Schoolboy rugby has never had a higher profile in this country. As much has been recognised by Sky TV, leading to an exposure which, in itself, has heightened its popularity further. The prestige attached to success in such an environment has raised the stakes for principals and their schools. Pupils, parents and old boys want to be associated with a winning team. Nowhere is the pressure more acute than in Auckland's 1A championship, widely cited as the world's premier schoolboy competition. That very intensity, however, is leading some schools to place too much importance on their 1st XVs to the detriment of the education of their pupils.
This issue is the subject of a report today by Gregor Paul, and will be examined further in a series of articles in the Herald this week. The importance some schools place on rugby success is immediately obvious. The 12 teams in the 1A competition are estimated to spend hundreds of thousands collectively on their 1st XVs. While some of this is drawn from sponsors, old boys and the Auckland Rugby Union, school funding is also involved.
That is channelled from money which could otherwise have benefited education programmes.
Some of the money is spent on rugby scholarships. Half the teams in the competition offer these. Thirty-eight boys across the 12 squads are listed as new to their respective school in the past two years, and there are at least 35 boys who are in the 1st XV but were not at that school in Year 9. This has been a contentious issue for many years, with lower-decile schools and noted rugby nurseries such as De La Salle College alleging their players are being poached by the likes of St Kentigern College, King's College and Sacred Heart.
Many parents succumb readily to the chance for their boy to demonstrate his talent for a leading school in this prestigious competition - and, potentially, secure himself a professional contract in rugby, rugby league or even Aussie Rules. They should exercise more caution. Placing all of a child's hopes in the one sporting basket is, obviously, dangerous. Yet that happens when he switches to a school that wants him for his rugby prowess, not to provide the opportunity for a better education.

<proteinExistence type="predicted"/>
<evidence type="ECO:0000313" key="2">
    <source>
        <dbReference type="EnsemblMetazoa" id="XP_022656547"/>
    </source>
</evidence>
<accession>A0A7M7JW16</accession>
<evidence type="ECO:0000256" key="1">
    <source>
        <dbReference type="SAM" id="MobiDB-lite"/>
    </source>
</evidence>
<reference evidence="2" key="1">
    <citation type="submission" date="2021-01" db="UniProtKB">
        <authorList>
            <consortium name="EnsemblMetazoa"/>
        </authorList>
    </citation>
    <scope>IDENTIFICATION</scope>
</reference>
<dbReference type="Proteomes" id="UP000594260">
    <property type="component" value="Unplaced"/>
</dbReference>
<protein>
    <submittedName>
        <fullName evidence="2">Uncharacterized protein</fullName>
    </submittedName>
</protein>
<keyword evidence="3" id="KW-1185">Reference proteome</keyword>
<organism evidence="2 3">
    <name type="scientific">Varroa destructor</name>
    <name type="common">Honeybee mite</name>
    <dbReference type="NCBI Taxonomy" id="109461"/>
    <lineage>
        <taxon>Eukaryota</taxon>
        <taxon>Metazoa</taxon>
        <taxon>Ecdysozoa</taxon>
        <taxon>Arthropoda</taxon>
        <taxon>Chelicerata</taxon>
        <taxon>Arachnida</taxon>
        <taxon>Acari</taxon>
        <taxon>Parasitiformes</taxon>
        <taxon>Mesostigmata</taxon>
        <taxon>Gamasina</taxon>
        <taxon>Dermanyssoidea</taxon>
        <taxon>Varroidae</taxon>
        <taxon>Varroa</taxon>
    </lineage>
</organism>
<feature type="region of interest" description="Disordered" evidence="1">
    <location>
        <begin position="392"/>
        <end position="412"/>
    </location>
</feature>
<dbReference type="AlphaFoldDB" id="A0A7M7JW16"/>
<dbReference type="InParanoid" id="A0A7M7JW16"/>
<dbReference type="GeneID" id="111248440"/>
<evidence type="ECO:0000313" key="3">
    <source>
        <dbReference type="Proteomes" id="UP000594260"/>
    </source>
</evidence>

Some boys from lower-decile schools also struggle to fit into the much different environment of a more affluent school. All Black Keven Mealamu avoided that and did no harm to his rugby career by staying loyal to Aorere College even while a member of the NZ Schools team. Another example to be examined this week, that of Kieran Read, is equally instructive. He went to St Kentigern College for a year before returning to Rosehill College in Papakura because he missed his mates.
Various attempts have been made by lower-decile schools to stop the poaching. They have not worked. Only twice in recent years has College Sport, which manages the 1A competition, found bona fide evidence of poaching. This does not indicate it is not happening, only that it is very difficult to prove wrongdoing. And when the issue last flared, seven of the biggest and most successful schools threatened to form a breakaway competition.
Despite protestations that their focus is on providing the best-possible education, it is clear that some are placing too much emphasis on rugby success. It, therefore, falls to parents to determine what is best for their children. Rarely will that be a school which wants only to tap a boy's talent at rugby.